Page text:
• What Galbraith understood, and what later researchers (including this author) have proved, is that Adam Smith's "invisible hand" – the notion that the individual pursuit of maximum profit guides capitalist markets to efficiency – is so invisible because, quite often, it's just not there. Unfettered markets often produce too much of some things, such as pollution, and too little of other things, such as basic research. As Bruce Greenwald and I have shown, whenever information is imperfect – that is, always – markets are inefficient; hence the need for government action.
    • Joseph E. Stiglitz, “John Kenneth Galbraith understood capitalism as lived – not as theorized”, The Christian Science Monitor (December 28, 2006)
  • What's the single most important thing to learn from an economics course today? What I tried to leave my students with is the view that the invisible hand is more powerful than the [un]hidden hand. Things will happen in well-organized efforts without direction, controls, plans. That's the consensus among economists. That's the Hayek legacy.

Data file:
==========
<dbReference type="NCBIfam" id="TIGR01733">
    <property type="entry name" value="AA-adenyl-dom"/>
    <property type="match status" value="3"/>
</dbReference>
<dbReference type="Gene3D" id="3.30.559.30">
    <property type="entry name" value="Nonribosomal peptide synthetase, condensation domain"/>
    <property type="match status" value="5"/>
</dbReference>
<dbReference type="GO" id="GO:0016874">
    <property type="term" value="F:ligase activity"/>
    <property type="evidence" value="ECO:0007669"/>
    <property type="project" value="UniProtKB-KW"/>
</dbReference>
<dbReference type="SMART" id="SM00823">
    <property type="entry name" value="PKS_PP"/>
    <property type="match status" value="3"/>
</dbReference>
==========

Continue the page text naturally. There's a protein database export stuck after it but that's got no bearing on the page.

• Lawrence Summers, as quoted in "The Commanding Heights : The Battle Between Government and the Marketplace that Is Remaking the Modern World" (1998) by Daniel Yergin and Joseph Stanislaw, p. 150
  • As against the "invisible hand" of Adam Smith, there has to be a visible hand of politicians whose objective is to have the kind of society that is caring and humane.
    • Pierre Trudeau Memoirs (1993) Part 3, 1974 - 1979 Victory And Defeat, p. 190
  • No People can be bound to acknowledge and adore the invisible hand, which conducts the Affairs of men more than the People of the United States. Every step, by which they have advanced to the character of an independent nation, seems to have been distinguished by some token of providential agency.
    • George Washington, first inaugural address, April 30, 1789. The Writings of George Washington, ed. John C. Fitzpatrick, vol. 30, p. 293 (1939).
  • The recognized "man of a vocation" ... neither inquires about nor finds it necessary to inquire about the meaning of his actual practice of a vocation within the whole world, the total framework of which is not his responsibility but his god's.

See also[edit]

External links[edit]